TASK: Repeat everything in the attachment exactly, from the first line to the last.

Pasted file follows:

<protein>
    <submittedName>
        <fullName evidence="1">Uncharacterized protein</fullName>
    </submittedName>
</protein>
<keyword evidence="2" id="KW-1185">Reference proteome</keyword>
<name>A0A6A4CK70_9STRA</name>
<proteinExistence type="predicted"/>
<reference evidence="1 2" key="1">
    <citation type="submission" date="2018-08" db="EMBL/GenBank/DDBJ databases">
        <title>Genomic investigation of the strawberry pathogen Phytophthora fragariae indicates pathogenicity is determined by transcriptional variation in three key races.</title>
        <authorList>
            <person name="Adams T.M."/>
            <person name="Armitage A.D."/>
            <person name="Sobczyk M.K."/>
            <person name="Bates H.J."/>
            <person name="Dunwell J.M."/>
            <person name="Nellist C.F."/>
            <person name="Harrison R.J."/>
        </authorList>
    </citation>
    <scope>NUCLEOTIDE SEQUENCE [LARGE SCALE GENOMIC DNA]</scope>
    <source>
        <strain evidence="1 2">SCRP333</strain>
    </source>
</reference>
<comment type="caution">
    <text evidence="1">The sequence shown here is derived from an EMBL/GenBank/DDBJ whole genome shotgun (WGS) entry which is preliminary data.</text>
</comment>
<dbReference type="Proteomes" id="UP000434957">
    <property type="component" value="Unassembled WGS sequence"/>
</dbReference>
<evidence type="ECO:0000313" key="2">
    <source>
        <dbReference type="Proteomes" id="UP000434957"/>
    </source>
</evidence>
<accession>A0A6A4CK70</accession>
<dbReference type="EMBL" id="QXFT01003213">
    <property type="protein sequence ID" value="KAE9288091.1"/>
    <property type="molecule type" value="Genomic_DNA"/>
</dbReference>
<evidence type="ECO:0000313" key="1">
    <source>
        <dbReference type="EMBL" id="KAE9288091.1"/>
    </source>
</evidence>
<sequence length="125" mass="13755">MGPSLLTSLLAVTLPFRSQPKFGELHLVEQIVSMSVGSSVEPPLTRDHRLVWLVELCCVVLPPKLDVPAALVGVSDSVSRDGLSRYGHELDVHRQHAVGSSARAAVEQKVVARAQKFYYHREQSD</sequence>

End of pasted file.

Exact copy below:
<protein>
    <submittedName>
        <fullName evidence="1">Uncharacterized protein</fullName>
    </submittedName>
</protein>
<keyword evidence="2" id="KW-1185">Reference proteome</keyword>
<name>A0A6A4CK70_9STRA</name>
<proteinExistence type="predicted"/>
<reference evidence="1 2" key="1">
    <citation type="submission" date="2018-08" db="EMBL/GenBank/DDBJ databases">
        <title>Genomic investigation of the strawberry pathogen Phytophthora fragariae indicates pathogenicity is determined by transcriptional variation in three key races.</title>
        <authorList>
            <person name="Adams T.M."/>
            <person name="Armitage A.D."/>
            <person name="Sobczyk M.K."/>
            <person name="Bates H.J."/>
            <person name="Dunwell J.M."/>
            <person name="Nellist C.F."/>
            <person name="Harrison R.J."/>
        </authorList>
    </citation>
    <scope>NUCLEOTIDE SEQUENCE [LARGE SCALE GENOMIC DNA]</scope>
    <source>
        <strain evidence="1 2">SCRP333</strain>
    </source>
</reference>
<comment type="caution">
    <text evidence="1">The sequence shown here is derived from an EMBL/GenBank/DDBJ whole genome shotgun (WGS) entry which is preliminary data.</text>
</comment>
<dbReference type="Proteomes" id="UP000434957">
    <property type="component" value="Unassembled WGS sequence"/>
</dbReference>
<evidence type="ECO:0000313" key="2">
    <source>
        <dbReference type="Proteomes" id="UP000434957"/>
    </source>
</evidence>
<accession>A0A6A4CK70</accession>
<dbReference type="EMBL" id="QXFT01003213">
    <property type="protein sequence ID" value="KAE9288091.1"/>
    <property type="molecule type" value="Genomic_DNA"/>
</dbReference>
<evidence type="ECO:0000313" key="1">
    <source>
        <dbReference type="EMBL" id="KAE9288091.1"/>
    </source>
</evidence>
<sequence length="125" mass="13755">MGPSLLTSLLAVTLPFRSQPKFGELHLVEQIVSMSVGSSVEPPLTRDHRLVWLVELCCVVLPPKLDVPAALVGVSDSVSRDGLSRYGHELDVHRQHAVGSSARAAVEQKVVARAQKFYYHREQSD</sequence>